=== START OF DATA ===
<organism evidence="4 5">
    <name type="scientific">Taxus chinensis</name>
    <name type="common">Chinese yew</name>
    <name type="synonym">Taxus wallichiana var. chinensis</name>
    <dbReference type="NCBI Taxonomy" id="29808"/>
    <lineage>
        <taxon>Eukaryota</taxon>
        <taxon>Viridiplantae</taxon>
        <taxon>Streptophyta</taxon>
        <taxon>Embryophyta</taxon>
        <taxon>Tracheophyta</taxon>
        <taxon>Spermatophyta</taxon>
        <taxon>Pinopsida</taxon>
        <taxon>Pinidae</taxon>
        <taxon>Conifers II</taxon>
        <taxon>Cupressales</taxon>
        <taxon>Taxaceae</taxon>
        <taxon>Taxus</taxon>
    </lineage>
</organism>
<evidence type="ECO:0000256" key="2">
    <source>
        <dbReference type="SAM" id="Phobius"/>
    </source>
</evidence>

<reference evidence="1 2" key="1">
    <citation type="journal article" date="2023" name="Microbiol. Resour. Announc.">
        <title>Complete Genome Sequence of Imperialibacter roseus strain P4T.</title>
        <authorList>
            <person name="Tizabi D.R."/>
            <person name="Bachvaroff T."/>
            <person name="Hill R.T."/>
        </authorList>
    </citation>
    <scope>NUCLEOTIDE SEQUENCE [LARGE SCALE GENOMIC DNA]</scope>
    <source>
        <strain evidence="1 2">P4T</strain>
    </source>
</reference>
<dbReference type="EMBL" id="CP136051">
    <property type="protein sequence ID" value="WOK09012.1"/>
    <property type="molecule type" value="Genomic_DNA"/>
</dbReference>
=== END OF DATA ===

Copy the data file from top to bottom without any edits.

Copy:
<organism evidence="4 5">
    <name type="scientific">Taxus chinensis</name>
    <name type="common">Chinese yew</name>
    <name type="synonym">Taxus wallichiana var. chinensis</name>
    <dbReference type="NCBI Taxonomy" id="29808"/>
    <lineage>
        <taxon>Eukaryota</taxon>
        <taxon>Viridiplantae</taxon>
        <taxon>Streptophyta</taxon>
        <taxon>Embryophyta</taxon>
        <taxon>Tracheophyta</taxon>
        <taxon>Spermatophyta</taxon>
        <taxon>Pinopsida</taxon>
        <taxon>Pinidae</taxon>
        <taxon>Conifers II</taxon>
        <taxon>Cupressales</taxon>
        <taxon>Taxaceae</taxon>
        <taxon>Taxus</taxon>
    </lineage>
</organism>
<evidence type="ECO:0000256" key="2">
    <source>
        <dbReference type="SAM" id="Phobius"/>
    </source>
</evidence>

<reference evidence="1 2" key="1">
    <citation type="journal article" date="2023" name="Microbiol. Resour. Announc.">
        <title>Complete Genome Sequence of Imperialibacter roseus strain P4T.</title>
        <authorList>
            <person name="Tizabi D.R."/>
            <person name="Bachvaroff T."/>
            <person name="Hill R.T."/>
        </authorList>
    </citation>
    <scope>NUCLEOTIDE SEQUENCE [LARGE SCALE GENOMIC DNA]</scope>
    <source>
        <strain evidence="1 2">P4T</strain>
    </source>
</reference>
<dbReference type="EMBL" id="CP136051">
    <property type="protein sequence ID" value="WOK09012.1"/>
    <property type="molecule type" value="Genomic_DNA"/>
</dbReference>